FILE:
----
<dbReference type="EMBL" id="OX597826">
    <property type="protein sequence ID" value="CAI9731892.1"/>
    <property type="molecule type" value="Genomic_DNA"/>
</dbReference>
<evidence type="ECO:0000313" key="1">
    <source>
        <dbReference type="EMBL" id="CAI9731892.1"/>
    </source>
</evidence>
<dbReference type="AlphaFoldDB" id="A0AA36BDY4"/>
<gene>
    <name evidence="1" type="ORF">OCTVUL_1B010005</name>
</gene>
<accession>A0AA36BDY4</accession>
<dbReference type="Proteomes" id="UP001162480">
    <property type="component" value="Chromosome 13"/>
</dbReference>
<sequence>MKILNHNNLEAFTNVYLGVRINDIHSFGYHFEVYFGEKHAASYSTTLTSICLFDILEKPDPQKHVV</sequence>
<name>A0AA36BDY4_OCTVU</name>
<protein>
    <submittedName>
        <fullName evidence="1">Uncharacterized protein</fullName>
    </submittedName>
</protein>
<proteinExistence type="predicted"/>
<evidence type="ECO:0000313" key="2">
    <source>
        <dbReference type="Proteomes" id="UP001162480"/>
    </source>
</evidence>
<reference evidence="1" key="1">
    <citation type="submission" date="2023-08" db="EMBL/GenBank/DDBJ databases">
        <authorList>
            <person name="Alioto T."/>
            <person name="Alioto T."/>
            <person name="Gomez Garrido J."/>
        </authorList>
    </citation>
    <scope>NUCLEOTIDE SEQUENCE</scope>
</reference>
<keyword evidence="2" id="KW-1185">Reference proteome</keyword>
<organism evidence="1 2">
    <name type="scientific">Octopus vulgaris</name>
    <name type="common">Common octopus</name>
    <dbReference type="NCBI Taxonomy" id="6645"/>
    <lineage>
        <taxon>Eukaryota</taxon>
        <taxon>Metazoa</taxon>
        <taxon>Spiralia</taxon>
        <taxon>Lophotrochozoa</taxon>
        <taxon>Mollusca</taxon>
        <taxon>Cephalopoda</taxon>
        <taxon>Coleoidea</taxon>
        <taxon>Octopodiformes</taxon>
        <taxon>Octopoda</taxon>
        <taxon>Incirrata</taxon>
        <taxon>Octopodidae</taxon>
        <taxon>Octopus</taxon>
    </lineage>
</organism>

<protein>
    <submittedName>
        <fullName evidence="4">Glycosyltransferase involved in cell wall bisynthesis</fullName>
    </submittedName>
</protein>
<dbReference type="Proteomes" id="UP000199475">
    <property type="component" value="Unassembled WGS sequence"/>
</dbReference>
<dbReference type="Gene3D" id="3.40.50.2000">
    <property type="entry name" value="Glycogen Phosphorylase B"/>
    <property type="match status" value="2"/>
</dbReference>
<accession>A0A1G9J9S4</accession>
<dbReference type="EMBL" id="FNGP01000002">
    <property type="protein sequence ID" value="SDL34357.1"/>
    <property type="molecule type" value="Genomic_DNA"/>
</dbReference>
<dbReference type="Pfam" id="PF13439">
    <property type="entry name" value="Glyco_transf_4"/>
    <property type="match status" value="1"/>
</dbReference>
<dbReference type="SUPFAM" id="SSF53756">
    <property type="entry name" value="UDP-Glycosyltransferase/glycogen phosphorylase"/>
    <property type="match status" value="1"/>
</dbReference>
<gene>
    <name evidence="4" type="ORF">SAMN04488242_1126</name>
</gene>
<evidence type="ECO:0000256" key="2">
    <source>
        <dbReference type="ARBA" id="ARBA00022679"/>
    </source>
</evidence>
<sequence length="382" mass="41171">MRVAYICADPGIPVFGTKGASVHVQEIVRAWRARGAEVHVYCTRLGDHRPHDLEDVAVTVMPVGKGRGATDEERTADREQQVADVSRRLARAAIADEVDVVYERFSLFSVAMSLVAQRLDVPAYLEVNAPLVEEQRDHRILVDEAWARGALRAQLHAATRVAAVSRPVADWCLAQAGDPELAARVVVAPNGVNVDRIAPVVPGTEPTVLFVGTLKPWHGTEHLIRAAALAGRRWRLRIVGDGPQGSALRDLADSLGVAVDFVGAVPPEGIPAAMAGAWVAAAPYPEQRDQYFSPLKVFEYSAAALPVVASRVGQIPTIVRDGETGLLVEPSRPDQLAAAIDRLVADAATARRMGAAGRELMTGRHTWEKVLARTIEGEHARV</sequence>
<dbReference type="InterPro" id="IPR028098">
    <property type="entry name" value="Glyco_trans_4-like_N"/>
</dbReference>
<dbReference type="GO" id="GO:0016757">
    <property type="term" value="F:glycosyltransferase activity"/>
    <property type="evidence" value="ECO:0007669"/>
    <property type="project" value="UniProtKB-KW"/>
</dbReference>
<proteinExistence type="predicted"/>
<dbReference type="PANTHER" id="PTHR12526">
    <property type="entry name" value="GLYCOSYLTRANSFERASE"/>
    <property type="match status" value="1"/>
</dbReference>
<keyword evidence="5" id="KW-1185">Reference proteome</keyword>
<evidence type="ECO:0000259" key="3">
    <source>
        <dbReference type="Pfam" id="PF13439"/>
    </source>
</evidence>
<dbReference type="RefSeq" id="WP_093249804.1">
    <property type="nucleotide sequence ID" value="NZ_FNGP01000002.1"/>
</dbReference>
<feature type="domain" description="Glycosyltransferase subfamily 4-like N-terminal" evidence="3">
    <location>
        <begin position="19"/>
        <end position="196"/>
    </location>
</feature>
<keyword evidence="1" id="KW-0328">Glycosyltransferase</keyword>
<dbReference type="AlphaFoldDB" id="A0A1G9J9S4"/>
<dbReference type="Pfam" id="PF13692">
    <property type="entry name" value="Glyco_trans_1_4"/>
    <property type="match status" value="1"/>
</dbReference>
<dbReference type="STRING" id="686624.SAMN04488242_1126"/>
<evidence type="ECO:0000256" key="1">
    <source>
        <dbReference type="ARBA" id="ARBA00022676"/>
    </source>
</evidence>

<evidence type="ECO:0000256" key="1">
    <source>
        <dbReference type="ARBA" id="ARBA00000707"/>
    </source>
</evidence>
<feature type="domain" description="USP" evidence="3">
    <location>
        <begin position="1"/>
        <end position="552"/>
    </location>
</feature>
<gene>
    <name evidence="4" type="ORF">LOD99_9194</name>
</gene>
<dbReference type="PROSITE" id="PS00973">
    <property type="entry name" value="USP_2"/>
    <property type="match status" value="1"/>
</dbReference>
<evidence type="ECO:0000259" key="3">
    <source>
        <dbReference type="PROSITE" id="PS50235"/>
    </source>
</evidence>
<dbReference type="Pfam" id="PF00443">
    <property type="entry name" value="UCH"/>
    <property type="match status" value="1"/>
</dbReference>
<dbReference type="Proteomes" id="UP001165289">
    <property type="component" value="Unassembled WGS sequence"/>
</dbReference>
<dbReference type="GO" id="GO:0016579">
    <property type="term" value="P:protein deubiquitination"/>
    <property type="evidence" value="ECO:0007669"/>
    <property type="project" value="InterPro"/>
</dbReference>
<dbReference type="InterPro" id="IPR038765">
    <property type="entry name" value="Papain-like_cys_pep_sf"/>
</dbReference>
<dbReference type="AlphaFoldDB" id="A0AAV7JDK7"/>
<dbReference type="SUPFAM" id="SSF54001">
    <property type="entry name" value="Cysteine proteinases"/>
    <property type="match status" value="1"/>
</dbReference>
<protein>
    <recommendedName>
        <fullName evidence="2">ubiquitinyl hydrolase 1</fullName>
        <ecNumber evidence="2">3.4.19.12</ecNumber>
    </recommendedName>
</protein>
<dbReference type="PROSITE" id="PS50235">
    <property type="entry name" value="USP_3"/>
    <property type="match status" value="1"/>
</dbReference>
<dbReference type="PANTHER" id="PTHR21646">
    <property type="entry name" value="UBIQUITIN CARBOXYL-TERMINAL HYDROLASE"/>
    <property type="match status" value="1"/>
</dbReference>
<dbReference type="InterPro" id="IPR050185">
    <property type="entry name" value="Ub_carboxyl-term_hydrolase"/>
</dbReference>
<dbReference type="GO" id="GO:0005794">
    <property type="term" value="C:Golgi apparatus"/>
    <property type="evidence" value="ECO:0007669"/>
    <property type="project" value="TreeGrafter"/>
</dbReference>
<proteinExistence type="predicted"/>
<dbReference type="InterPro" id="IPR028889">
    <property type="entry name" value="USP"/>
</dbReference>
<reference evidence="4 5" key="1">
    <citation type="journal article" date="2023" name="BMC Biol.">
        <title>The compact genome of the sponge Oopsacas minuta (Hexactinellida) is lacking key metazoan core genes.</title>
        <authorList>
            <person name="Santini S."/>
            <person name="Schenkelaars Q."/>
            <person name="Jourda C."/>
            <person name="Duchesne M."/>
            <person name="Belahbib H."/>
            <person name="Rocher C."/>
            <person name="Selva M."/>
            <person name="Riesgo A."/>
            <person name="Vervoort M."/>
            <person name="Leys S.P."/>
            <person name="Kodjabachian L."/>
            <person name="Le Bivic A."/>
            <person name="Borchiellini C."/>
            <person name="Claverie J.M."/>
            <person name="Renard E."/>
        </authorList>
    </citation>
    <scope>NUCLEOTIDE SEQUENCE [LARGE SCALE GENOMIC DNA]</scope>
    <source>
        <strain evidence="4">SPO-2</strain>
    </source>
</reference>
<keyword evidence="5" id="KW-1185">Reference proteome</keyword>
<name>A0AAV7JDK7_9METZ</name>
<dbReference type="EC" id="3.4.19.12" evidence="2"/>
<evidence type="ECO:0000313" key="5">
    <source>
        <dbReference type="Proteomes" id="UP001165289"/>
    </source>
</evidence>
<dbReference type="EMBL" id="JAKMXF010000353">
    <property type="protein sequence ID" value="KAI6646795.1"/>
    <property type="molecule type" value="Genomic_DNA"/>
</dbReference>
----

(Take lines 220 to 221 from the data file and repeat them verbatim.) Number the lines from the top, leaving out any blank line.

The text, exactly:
            <person name="Borchiellini C."/>
            <person name="Claverie J.M."/>